In the intervening 66 years, each time the issue appears to have gone to bed, it merely resurfaces, and so it has here.

In contrast to after qualifying, in the immediate aftermath of Sunday’s race Raikkonen decided to keep his counsel but it was a face of thunder with which he greeted the crowds gathered at the street circuit.

The question prior to race was whether team orders would come into play or not. Staunch tifosi might suggest that wasn’t the case but it was a bizarre decision by Ferrari to bring him in on lap 34 when seemingly there was no desperate need to do so.

It led to him being caught in traffic, tripping up his charge enough for Vettel to stay out for a further five laps, set the fastest lap and get the jump on his teammate.

No wonder Raikkonen looked so livid but was he really surprised? Judging by his comments from 24 hours earlier, probably not.

It has already been assumed by everyone up and down the paddock that Vettel was Ferrari’s No.1 and Raikkonen the No.2.

But this was the first acid test, the first time properly that Raikkonen had brought the fight truly to his four-time world champion teammate – and very impressively it has to be said, not just in qualifying but the launch he got off the line in the race before pulling out a slim advantage.

This early into the season – barely a third of the way through – Ferrari were effectively asked if push came to shove would they pursue team orders.

They did even if when asked if it was planned Vettel’s response was “not really”.

But there should be no surprise. It has long been the team’s mantra, most notably when Michael Schumacher ruled the roost at the Prancing Horse for so many years, again to a lesser degree when Fernando Alonso was seen as the driver to revive the Maranello glory years, and it is apparent again.

Ferrari will be criticised for it but why? Raikkonen has been given chances to prove he deserves equal billing at the team, and that has not been warranted this season.

His race results read fourth, fifth, fourth, third, retired and second. With arguably the quickest and best performing car in full race trim that simply isn’t good enough.

In contrast, Vettel has been an astonishingly consistent performer come the Sunday of a race weekend and is yet to finish outside the top two in three races this season, Monaco his third victory of the current campaign.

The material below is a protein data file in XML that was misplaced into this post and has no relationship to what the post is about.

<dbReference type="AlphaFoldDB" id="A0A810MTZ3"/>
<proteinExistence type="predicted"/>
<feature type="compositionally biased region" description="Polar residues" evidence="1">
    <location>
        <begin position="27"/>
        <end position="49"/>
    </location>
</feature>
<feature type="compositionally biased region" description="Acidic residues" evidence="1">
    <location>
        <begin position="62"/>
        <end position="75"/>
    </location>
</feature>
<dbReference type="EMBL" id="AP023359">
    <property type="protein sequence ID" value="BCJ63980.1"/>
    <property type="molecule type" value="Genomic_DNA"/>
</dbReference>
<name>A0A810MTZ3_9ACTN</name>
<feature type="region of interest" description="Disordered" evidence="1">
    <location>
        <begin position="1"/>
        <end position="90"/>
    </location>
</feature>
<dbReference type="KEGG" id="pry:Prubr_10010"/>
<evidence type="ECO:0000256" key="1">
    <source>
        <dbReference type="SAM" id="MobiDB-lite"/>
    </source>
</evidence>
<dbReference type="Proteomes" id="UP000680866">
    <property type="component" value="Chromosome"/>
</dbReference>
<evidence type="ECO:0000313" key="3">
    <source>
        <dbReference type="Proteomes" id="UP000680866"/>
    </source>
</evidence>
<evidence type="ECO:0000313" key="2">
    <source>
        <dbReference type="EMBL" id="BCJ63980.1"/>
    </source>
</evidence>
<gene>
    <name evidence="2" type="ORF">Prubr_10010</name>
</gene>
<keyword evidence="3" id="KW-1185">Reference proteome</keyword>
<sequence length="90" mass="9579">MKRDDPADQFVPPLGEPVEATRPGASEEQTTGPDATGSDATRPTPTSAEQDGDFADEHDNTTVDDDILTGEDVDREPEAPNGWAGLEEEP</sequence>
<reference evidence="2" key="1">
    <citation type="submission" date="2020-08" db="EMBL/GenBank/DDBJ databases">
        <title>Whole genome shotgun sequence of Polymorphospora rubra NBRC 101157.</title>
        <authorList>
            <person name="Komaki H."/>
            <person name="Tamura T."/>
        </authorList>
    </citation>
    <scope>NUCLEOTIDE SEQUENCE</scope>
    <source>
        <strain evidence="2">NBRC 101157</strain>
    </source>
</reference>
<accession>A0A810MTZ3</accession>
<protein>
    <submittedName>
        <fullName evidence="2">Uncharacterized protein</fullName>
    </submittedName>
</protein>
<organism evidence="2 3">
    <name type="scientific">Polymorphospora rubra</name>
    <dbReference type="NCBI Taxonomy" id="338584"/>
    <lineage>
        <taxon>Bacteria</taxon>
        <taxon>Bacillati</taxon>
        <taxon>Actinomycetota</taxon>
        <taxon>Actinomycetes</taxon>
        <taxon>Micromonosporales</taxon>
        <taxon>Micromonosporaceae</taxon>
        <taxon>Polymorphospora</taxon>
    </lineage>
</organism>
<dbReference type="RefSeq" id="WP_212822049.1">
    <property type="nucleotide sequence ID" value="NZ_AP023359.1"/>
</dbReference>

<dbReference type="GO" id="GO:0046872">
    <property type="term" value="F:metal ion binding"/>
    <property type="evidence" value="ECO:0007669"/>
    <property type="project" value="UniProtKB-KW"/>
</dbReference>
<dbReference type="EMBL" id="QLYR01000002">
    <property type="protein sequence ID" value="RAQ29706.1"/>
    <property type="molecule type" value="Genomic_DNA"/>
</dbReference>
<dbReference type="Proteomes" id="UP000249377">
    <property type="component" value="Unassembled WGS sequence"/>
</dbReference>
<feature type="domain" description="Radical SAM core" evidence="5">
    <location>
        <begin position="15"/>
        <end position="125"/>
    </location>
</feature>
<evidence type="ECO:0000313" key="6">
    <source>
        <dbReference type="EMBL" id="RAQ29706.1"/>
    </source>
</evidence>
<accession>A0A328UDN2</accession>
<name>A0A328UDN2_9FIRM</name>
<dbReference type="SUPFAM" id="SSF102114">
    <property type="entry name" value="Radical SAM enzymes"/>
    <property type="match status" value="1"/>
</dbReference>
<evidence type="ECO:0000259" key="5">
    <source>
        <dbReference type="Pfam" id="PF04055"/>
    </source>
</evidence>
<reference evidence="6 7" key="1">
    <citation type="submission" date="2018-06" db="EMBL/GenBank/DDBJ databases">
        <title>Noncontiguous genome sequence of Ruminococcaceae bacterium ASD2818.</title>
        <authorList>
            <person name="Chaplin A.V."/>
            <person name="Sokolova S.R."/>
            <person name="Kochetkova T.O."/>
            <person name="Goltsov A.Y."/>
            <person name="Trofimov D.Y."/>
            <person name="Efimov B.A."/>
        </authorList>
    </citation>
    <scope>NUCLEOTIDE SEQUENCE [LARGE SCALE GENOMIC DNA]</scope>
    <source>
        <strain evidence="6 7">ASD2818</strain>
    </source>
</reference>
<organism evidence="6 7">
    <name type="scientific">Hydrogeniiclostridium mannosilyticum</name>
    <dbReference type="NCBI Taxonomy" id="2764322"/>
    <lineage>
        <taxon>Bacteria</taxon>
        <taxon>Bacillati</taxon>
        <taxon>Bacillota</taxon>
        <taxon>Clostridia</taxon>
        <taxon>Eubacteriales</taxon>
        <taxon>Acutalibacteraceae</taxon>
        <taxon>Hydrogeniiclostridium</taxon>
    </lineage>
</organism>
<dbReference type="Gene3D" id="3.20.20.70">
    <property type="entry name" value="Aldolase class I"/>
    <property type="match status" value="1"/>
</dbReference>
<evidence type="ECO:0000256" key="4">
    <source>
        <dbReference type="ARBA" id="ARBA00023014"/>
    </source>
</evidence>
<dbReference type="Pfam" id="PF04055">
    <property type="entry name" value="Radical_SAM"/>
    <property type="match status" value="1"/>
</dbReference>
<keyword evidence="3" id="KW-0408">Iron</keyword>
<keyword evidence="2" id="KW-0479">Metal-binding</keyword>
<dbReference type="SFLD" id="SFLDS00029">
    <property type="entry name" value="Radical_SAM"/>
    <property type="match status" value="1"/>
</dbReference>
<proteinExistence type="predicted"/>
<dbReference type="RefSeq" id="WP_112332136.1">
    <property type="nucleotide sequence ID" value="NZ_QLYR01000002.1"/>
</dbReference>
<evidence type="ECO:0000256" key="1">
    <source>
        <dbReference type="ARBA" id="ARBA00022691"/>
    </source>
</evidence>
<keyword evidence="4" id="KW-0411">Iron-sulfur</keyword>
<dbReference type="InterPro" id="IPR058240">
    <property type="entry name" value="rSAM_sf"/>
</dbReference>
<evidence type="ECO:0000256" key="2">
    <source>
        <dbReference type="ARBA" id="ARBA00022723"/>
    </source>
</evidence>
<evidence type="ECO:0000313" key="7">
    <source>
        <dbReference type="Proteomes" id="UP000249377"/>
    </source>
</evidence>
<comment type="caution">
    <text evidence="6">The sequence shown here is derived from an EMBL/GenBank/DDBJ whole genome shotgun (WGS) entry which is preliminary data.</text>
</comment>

And Ferrari know with a Vettel hegemony and Mercedes supposedly giving equal billing to Lewis Hamilton and Valtteri Bottas – well, at least a more equal billing – this gives them their best shot of catapulting Vettel to a fifth world title with Raikkonen hopefully chipping away to give them enough for the constructors’ championship.

Sure, fans would dearly love drivers to have a fair fight within a team and all credit for Mercedes for doing so.

But Vettel is the clear No.1 at Ferrari and has been for some time, and at least it was done this time for a modicum of grace and discretion.

In the past, Ferrari have not always done so: the 2002 Austrian Grand Prix when Rubens Barrichello slowed right down for a Schumacher victory, which led to boos of derision, is arguably the worst example.

But just seven years ago in Germany Felipe Massa markedly and grumpily slowed right down to let Alonso past.

The reality is team orders are here to stay.

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F1 round-up: Sebastian Vettel wins Monaco GP

Brendon Netto 28/05/2017

Sebastian Vettel delivered Ferrari their first Monaco Grand Prix in 16 years on Sunday with teammate and pole sitter Kimi Raikkonen in second.

Vettel's third win of 2017 increased his lead over Mercedes' Lewis Hamilton in the drivers' world championship to 25 points.

Behind the two Ferraris came the Red Bull of Daniel Ricciardo with Hamilton's teammate Valterri Bottas's Merecedes in fourth.

[inlinescript5] DRIVER OF THE DAY Hamilton started in 13th but the three-time former champion fought his way through the pack to claim seventh place. Despite being a two-time winner in Monaco, but the 32-year-old mysteriously struggled with the handling of his Mercedes car this weekend. Following his troubled performance in qualifying, he had it all to do on Sunday at a track where it is virtually impossible to overtake and he exceeded expectations. FASTEST LAP   BIGGEST DISAPPOINTMENT Jenson Button, replacing Fernando Alonso for this race only in the McLaren, was always towards the rear of the field before colliding with Pascal Wehrlein on lap 68. Button, in what is likely to be his last race, retired having sustained significant damage to the front left of his McLaren following the crash. What made it all the more disappointing was that he had a few good overtakes in the race before that collision. ONE TO WATCH On his Monaco debut with Force India, Esteban Ocon gave himself a mountain to climb after crashing out in the final session of qualifying on Saturday. However, despite starting in 15t, he put in a fine performance to finish in 10th place.